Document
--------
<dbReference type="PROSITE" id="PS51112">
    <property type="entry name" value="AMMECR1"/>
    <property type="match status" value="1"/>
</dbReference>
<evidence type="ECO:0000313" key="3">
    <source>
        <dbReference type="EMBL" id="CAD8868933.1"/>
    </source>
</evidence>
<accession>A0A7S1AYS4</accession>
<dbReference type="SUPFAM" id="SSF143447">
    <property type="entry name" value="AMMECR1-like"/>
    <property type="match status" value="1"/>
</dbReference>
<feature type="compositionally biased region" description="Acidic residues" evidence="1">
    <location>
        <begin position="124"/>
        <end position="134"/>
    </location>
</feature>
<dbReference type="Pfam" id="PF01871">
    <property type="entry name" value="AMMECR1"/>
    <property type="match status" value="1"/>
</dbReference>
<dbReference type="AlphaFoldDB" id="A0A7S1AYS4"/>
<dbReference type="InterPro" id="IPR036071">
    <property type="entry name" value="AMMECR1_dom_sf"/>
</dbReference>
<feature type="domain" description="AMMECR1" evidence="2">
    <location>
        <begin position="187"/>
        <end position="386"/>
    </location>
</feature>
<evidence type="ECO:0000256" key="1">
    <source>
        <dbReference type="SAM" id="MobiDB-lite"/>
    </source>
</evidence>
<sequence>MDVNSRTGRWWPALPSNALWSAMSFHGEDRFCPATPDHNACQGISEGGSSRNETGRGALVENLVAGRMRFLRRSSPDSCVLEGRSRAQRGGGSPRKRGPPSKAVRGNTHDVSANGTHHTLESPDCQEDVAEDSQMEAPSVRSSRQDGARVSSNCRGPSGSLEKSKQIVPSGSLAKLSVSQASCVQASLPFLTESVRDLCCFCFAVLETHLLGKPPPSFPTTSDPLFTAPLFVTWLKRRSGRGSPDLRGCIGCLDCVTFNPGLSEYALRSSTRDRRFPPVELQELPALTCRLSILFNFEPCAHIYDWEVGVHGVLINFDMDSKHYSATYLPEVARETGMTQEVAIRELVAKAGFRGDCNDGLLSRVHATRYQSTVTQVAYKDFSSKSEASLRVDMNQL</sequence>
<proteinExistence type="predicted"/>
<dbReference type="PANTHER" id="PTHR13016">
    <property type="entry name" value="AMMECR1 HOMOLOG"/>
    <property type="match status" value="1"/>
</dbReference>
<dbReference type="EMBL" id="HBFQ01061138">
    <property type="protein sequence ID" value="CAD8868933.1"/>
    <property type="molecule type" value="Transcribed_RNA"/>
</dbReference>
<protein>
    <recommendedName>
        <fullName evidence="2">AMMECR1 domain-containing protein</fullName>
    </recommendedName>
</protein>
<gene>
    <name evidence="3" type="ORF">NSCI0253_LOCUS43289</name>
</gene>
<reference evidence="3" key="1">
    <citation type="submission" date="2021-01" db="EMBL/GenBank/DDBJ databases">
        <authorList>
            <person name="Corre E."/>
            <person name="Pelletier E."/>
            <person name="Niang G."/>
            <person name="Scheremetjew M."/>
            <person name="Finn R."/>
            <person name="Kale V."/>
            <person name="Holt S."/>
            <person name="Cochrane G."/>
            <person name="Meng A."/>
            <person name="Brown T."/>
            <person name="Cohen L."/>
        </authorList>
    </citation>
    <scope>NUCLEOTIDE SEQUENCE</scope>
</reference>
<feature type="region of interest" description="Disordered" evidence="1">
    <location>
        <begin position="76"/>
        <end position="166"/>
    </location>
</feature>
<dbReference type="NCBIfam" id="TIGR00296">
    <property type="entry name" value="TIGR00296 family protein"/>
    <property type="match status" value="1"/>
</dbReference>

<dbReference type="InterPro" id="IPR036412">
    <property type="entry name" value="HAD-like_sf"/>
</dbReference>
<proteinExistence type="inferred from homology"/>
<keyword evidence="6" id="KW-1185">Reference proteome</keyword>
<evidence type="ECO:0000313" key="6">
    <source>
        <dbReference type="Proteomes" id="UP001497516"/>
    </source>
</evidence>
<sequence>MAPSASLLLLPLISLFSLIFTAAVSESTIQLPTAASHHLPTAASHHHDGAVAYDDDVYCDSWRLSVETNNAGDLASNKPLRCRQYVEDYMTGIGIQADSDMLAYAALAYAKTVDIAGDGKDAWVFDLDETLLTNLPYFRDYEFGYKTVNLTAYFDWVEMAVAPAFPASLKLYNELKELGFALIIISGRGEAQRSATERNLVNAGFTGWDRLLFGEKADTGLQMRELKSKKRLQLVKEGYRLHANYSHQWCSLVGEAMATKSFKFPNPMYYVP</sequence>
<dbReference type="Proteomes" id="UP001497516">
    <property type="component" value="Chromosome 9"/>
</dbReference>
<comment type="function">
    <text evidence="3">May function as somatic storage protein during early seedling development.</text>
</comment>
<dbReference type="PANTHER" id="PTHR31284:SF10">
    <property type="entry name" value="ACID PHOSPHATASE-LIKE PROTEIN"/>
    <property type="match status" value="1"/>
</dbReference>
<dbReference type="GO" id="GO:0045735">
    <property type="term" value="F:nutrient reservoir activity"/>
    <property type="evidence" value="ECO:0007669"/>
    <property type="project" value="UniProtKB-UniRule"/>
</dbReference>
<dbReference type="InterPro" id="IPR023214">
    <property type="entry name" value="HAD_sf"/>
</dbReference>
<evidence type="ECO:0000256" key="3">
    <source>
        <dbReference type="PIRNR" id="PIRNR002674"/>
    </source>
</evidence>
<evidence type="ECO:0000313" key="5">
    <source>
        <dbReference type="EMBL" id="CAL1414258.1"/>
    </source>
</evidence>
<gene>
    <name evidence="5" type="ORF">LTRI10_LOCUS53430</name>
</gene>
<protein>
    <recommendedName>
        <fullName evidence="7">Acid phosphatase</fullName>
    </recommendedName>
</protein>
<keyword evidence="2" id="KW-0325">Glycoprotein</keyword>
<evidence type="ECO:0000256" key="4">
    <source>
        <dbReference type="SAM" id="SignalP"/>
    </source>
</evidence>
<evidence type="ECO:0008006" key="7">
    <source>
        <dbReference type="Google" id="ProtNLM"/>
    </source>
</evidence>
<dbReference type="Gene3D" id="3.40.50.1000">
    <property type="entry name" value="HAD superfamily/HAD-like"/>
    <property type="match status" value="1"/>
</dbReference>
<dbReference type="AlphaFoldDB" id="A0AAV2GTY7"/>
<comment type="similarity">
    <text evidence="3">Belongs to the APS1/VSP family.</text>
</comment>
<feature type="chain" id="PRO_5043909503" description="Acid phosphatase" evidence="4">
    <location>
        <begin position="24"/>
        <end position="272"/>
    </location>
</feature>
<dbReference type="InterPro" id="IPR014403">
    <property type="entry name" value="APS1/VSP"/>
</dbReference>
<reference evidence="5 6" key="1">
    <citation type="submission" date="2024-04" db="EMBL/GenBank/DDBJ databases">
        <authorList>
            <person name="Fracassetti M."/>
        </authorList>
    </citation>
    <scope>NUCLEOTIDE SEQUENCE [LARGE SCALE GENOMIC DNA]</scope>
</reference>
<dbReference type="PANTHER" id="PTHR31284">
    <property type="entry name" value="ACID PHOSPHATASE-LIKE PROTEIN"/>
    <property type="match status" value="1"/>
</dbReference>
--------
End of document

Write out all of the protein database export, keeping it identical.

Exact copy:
<dbReference type="PROSITE" id="PS51112">
    <property type="entry name" value="AMMECR1"/>
    <property type="match status" value="1"/>
</dbReference>
<evidence type="ECO:0000313" key="3">
    <source>
        <dbReference type="EMBL" id="CAD8868933.1"/>
    </source>
</evidence>
<accession>A0A7S1AYS4</accession>
<dbReference type="SUPFAM" id="SSF143447">
    <property type="entry name" value="AMMECR1-like"/>
    <property type="match status" value="1"/>
</dbReference>
<feature type="compositionally biased region" description="Acidic residues" evidence="1">
    <location>
        <begin position="124"/>
        <end position="134"/>
    </location>
</feature>
<dbReference type="Pfam" id="PF01871">
    <property type="entry name" value="AMMECR1"/>
    <property type="match status" value="1"/>
</dbReference>
<dbReference type="AlphaFoldDB" id="A0A7S1AYS4"/>
<dbReference type="InterPro" id="IPR036071">
    <property type="entry name" value="AMMECR1_dom_sf"/>
</dbReference>
<feature type="domain" description="AMMECR1" evidence="2">
    <location>
        <begin position="187"/>
        <end position="386"/>
    </location>
</feature>
<evidence type="ECO:0000256" key="1">
    <source>
        <dbReference type="SAM" id="MobiDB-lite"/>
    </source>
</evidence>
<sequence>MDVNSRTGRWWPALPSNALWSAMSFHGEDRFCPATPDHNACQGISEGGSSRNETGRGALVENLVAGRMRFLRRSSPDSCVLEGRSRAQRGGGSPRKRGPPSKAVRGNTHDVSANGTHHTLESPDCQEDVAEDSQMEAPSVRSSRQDGARVSSNCRGPSGSLEKSKQIVPSGSLAKLSVSQASCVQASLPFLTESVRDLCCFCFAVLETHLLGKPPPSFPTTSDPLFTAPLFVTWLKRRSGRGSPDLRGCIGCLDCVTFNPGLSEYALRSSTRDRRFPPVELQELPALTCRLSILFNFEPCAHIYDWEVGVHGVLINFDMDSKHYSATYLPEVARETGMTQEVAIRELVAKAGFRGDCNDGLLSRVHATRYQSTVTQVAYKDFSSKSEASLRVDMNQL</sequence>
<proteinExistence type="predicted"/>
<dbReference type="PANTHER" id="PTHR13016">
    <property type="entry name" value="AMMECR1 HOMOLOG"/>
    <property type="match status" value="1"/>
</dbReference>
<dbReference type="EMBL" id="HBFQ01061138">
    <property type="protein sequence ID" value="CAD8868933.1"/>
    <property type="molecule type" value="Transcribed_RNA"/>
</dbReference>
<protein>
    <recommendedName>
        <fullName evidence="2">AMMECR1 domain-containing protein</fullName>
    </recommendedName>
</protein>
<gene>
    <name evidence="3" type="ORF">NSCI0253_LOCUS43289</name>
</gene>
<reference evidence="3" key="1">
    <citation type="submission" date="2021-01" db="EMBL/GenBank/DDBJ databases">
        <authorList>
            <person name="Corre E."/>
            <person name="Pelletier E."/>
            <person name="Niang G."/>
            <person name="Scheremetjew M."/>
            <person name="Finn R."/>
            <person name="Kale V."/>
            <person name="Holt S."/>
            <person name="Cochrane G."/>
            <person name="Meng A."/>
            <person name="Brown T."/>
            <person name="Cohen L."/>
        </authorList>
    </citation>
    <scope>NUCLEOTIDE SEQUENCE</scope>
</reference>
<feature type="region of interest" description="Disordered" evidence="1">
    <location>
        <begin position="76"/>
        <end position="166"/>
    </location>
</feature>
<dbReference type="NCBIfam" id="TIGR00296">
    <property type="entry name" value="TIGR00296 family protein"/>
    <property type="match status" value="1"/>
</dbReference>

<dbReference type="InterPro" id="IPR036412">
    <property type="entry name" value="HAD-like_sf"/>
</dbReference>
<proteinExistence type="inferred from homology"/>
<keyword evidence="6" id="KW-1185">Reference proteome</keyword>
<evidence type="ECO:0000313" key="6">
    <source>
        <dbReference type="Proteomes" id="UP001497516"/>
    </source>
</evidence>
<sequence>MAPSASLLLLPLISLFSLIFTAAVSESTIQLPTAASHHLPTAASHHHDGAVAYDDDVYCDSWRLSVETNNAGDLASNKPLRCRQYVEDYMTGIGIQADSDMLAYAALAYAKTVDIAGDGKDAWVFDLDETLLTNLPYFRDYEFGYKTVNLTAYFDWVEMAVAPAFPASLKLYNELKELGFALIIISGRGEAQRSATERNLVNAGFTGWDRLLFGEKADTGLQMRELKSKKRLQLVKEGYRLHANYSHQWCSLVGEAMATKSFKFPNPMYYVP</sequence>
<dbReference type="Proteomes" id="UP001497516">
    <property type="component" value="Chromosome 9"/>
</dbReference>
<comment type="function">
    <text evidence="3">May function as somatic storage protein during early seedling development.</text>
</comment>
<dbReference type="PANTHER" id="PTHR31284:SF10">
    <property type="entry name" value="ACID PHOSPHATASE-LIKE PROTEIN"/>
    <property type="match status" value="1"/>
</dbReference>
<dbReference type="GO" id="GO:0045735">
    <property type="term" value="F:nutrient reservoir activity"/>
    <property type="evidence" value="ECO:0007669"/>
    <property type="project" value="UniProtKB-UniRule"/>
</dbReference>
<dbReference type="InterPro" id="IPR023214">
    <property type="entry name" value="HAD_sf"/>
</dbReference>
<evidence type="ECO:0000256" key="3">
    <source>
        <dbReference type="PIRNR" id="PIRNR002674"/>
    </source>
</evidence>
<evidence type="ECO:0000313" key="5">
    <source>
        <dbReference type="EMBL" id="CAL1414258.1"/>
    </source>
</evidence>
<gene>
    <name evidence="5" type="ORF">LTRI10_LOCUS53430</name>
</gene>
<protein>
    <recommendedName>
        <fullName evidence="7">Acid phosphatase</fullName>
    </recommendedName>
</protein>
<keyword evidence="2" id="KW-0325">Glycoprotein</keyword>
<evidence type="ECO:0000256" key="4">
    <source>
        <dbReference type="SAM" id="SignalP"/>
    </source>
</evidence>
<evidence type="ECO:0008006" key="7">
    <source>
        <dbReference type="Google" id="ProtNLM"/>
    </source>
</evidence>
<dbReference type="Gene3D" id="3.40.50.1000">
    <property type="entry name" value="HAD superfamily/HAD-like"/>
    <property type="match status" value="1"/>
</dbReference>
<dbReference type="AlphaFoldDB" id="A0AAV2GTY7"/>
<comment type="similarity">
    <text evidence="3">Belongs to the APS1/VSP family.</text>
</comment>
<feature type="chain" id="PRO_5043909503" description="Acid phosphatase" evidence="4">
    <location>
        <begin position="24"/>
        <end position="272"/>
    </location>
</feature>
<dbReference type="InterPro" id="IPR014403">
    <property type="entry name" value="APS1/VSP"/>
</dbReference>
<reference evidence="5 6" key="1">
    <citation type="submission" date="2024-04" db="EMBL/GenBank/DDBJ databases">
        <authorList>
            <person name="Fracassetti M."/>
        </authorList>
    </citation>
    <scope>NUCLEOTIDE SEQUENCE [LARGE SCALE GENOMIC DNA]</scope>
</reference>
<dbReference type="PANTHER" id="PTHR31284">
    <property type="entry name" value="ACID PHOSPHATASE-LIKE PROTEIN"/>
    <property type="match status" value="1"/>
</dbReference>